The HTMlles 12, a festival of feminist media arts, ended in style on November 6, after 4 days of activities.
The festival featured work by more than sixty artists and researchers from five continents, presenting nearly 40 performances, installations, projections, workshops and roundtables.
This edition was a resounding success. The HTMlles attracted more than 900 visitors, across almost a dozen locations throughout Montreal, engaging a diverse, intergenerational public, with a resonant theme : “Terms of Privacy”.
The festival’s theme was picked up by the media, interested in the topical issues of confidentiality and surveillance in the journalistic milieu.
“MY TERMS OF PRIVACY”
The HTMlles Festival took place at the same time as several other major events, which helped to frame and deepen the reflection on notions of privacy: in October we discovered that several journalists at the daily newspaper La Presse had been under surveillance; Edward Snowdon spoke via web at Mcgill University on November 2, and the role of social media in the US elections, highlighted the problematic of privacy and media.
The theme Terms of Privacy reflected current concerns, not only politically, but also in the most intimate spheres of everyday life.
The festival officially kicked off on November 3 with two workshops:
Intimate Narratives in Twine, presented at Eastern Bloc with Mx. Dietrich Squinkifer, was a discussion about the software Twine framed around the issues of care and intimacy within games and within the culture of video games.
A Deconstruction of the Internet, by artist Joana Moll, was presented at the Feminist Media Studio and critically revealed, analyzed, and connected the complex network of material and immaterial agents that converge on the configuration of the Internet and its impact on the physical world.
The festival’s headquarters at 4001 Berri were inaugurated on opening night with almost 500 people who came to participate in a number of activities:
Studio XX hosted the exhibition CTRL + [Self]: Intimacy, Extimacy and Control in the age of the overexposure of self by curator Laura Baigorri featured Amalia Ulman, Coding Rights, Daniela Müller, Diana Laurel Caramat, Franco + Eva Mattes, Intimidad Romero, Lea Castonguay, Sarah Faraday and WhiteFeather.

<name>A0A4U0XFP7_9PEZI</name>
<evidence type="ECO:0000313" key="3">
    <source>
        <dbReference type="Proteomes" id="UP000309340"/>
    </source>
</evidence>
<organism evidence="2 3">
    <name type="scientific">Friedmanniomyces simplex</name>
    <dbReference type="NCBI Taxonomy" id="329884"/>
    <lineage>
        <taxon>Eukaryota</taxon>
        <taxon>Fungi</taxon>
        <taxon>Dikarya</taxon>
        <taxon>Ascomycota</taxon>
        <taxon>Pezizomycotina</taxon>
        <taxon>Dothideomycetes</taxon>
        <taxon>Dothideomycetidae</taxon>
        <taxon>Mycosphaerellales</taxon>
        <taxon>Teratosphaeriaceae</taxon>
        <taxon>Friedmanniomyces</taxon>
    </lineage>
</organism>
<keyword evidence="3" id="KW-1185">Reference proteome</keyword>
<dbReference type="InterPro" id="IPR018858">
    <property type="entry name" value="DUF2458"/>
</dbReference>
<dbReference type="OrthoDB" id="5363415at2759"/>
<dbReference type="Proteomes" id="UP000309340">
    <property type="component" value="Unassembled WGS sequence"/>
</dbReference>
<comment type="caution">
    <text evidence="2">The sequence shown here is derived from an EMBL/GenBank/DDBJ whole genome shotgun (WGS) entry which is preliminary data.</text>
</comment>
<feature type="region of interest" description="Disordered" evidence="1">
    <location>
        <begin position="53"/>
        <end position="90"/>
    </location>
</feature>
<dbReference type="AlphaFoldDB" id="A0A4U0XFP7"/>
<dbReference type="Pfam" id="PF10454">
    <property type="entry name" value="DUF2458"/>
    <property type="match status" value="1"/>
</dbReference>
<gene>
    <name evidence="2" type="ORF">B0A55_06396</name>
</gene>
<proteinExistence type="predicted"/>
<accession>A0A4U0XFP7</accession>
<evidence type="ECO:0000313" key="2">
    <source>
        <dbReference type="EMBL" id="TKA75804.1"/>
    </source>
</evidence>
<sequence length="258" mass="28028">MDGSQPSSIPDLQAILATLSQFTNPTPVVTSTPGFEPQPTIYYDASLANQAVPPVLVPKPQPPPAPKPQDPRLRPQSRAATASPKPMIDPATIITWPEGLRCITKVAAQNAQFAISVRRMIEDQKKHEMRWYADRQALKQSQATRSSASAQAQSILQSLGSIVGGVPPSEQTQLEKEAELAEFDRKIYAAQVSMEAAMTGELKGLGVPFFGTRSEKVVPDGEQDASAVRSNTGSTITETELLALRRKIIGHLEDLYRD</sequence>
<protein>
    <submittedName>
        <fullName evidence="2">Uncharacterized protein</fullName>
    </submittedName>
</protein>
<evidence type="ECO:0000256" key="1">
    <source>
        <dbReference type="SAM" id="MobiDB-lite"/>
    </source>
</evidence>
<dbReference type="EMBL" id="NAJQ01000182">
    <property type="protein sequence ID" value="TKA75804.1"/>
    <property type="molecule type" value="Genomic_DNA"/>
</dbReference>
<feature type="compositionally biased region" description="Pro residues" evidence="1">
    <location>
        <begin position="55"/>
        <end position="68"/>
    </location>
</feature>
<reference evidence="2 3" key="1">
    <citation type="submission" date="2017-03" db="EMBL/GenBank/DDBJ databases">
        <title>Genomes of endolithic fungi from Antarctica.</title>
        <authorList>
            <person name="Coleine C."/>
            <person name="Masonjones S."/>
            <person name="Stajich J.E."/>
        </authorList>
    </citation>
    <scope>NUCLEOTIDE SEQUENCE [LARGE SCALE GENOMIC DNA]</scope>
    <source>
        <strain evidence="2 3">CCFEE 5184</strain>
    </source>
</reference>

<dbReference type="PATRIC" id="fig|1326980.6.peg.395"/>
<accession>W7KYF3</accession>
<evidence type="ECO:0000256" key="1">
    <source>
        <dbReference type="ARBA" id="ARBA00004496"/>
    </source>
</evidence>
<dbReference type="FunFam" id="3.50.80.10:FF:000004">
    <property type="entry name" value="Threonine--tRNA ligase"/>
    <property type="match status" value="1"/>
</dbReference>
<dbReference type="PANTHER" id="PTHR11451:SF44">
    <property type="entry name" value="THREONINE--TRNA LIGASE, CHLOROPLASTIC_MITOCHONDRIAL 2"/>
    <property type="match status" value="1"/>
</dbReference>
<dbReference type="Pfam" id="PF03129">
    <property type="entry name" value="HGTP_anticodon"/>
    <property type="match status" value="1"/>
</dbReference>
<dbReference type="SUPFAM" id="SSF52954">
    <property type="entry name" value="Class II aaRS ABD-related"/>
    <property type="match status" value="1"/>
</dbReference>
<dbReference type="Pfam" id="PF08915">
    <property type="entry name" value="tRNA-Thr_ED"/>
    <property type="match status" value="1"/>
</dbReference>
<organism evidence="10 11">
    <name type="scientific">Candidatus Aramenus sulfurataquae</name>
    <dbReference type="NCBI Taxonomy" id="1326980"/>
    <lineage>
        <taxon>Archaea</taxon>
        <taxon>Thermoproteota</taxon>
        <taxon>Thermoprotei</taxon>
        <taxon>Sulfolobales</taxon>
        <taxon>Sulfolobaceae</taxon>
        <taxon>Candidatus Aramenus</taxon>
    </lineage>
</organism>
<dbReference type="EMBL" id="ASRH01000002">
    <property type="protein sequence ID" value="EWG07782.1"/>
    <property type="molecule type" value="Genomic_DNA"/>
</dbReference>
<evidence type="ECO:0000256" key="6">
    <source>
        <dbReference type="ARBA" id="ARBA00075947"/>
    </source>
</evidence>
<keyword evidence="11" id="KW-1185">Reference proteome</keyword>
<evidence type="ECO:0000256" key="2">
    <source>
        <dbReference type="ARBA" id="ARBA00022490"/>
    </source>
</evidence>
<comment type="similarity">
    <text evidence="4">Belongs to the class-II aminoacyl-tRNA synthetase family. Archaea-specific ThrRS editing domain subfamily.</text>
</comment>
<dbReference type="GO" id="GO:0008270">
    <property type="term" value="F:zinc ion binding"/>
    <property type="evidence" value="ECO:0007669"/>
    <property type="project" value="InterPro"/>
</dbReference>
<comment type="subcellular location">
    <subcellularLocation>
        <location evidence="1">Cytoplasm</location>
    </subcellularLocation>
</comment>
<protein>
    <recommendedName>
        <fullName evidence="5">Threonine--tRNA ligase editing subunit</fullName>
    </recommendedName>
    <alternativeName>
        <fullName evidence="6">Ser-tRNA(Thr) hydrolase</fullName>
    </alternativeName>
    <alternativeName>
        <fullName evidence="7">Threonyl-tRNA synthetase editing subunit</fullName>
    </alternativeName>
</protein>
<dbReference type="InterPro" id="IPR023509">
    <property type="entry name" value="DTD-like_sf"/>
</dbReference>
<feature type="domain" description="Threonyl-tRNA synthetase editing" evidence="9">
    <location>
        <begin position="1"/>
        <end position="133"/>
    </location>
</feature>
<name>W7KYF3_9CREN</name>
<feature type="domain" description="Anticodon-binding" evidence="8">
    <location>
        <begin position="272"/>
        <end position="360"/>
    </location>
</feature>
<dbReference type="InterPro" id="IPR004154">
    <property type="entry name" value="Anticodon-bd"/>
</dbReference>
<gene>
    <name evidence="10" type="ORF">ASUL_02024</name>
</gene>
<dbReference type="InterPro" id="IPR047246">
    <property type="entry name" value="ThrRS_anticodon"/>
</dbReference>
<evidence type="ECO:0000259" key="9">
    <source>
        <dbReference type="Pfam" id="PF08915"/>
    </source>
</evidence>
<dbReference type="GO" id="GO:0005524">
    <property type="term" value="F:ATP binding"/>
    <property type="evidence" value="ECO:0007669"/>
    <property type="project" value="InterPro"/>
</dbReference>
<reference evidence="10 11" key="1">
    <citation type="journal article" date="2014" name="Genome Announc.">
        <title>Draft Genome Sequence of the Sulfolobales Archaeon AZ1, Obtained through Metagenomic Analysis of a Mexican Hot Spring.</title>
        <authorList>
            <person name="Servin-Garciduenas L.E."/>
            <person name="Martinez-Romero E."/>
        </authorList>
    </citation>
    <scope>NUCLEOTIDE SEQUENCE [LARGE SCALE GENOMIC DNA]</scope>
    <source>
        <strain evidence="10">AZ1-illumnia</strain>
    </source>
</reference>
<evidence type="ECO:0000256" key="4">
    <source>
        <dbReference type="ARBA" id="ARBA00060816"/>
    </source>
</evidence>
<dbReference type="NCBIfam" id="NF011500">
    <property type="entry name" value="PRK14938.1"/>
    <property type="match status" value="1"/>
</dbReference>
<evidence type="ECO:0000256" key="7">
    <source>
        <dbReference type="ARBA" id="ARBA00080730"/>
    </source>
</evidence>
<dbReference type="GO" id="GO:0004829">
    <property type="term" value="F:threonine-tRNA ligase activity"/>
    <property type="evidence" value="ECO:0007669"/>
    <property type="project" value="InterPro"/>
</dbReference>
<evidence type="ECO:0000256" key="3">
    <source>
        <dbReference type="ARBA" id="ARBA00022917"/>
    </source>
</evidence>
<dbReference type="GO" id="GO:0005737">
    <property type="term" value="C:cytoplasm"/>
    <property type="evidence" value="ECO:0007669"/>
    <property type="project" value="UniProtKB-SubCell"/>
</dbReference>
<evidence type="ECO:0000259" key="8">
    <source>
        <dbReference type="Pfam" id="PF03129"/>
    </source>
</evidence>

GIV presented the video screening Shadow Stories presenting work by : Anastasia Ferguson, Cheryl Pagurek, claRa apaRicio yoldi, Johanne Wort, Julia Barco, Kim Kielhofner, Kristin Li, Lamathilde, Sabrina Ratté et Sandra Araujo.
Performances by Monica Rekas root work (work that root), and Johnny Forever and Gambletron, SPAM: Social Media Funhouse with Radio Transmission, were presented at Oboro.
The evening concluded with a performance by electro industrial artist Kara Keith (UN).
Friday the 4th and Saturday the 5th were dedicated to the conference Terms of privacy: Intimacies, exposures, and exceptions organized by the Institute for Gender, Sexuality, and Feminist Studies (IGSF) at McGill University. These two days were an opportunity to discuss the complex issue of privacy in a contemporary era characterized by intimate exposure, through the presentation of projects of twenty emerging researchers, and two keynotes by professor Beth Coleman of the University of Waterloo, author of Hello Avatar (MIT Press, 2011) and contemporary artist Amalia Ulman.
Friday night, a vernissage for the exhibition Stubborn objects: counter-surveillance in a post-human landscape at Feminist Media Studio Friday featured the work of artists Janina Anderson, Remina Greenfield, Joana Moll, Karla Tobar Abarca, Maria Koblyakova and Natalia Alfutov. The exhibition was paired with a round table where the artists in this exhibit articulated counter-surveillance strategies in a dispersed post-human landscape, one where the very boundaries of space delimit the terms of the private and the public, licit and illicit, visible and invisible, and insider/outsider.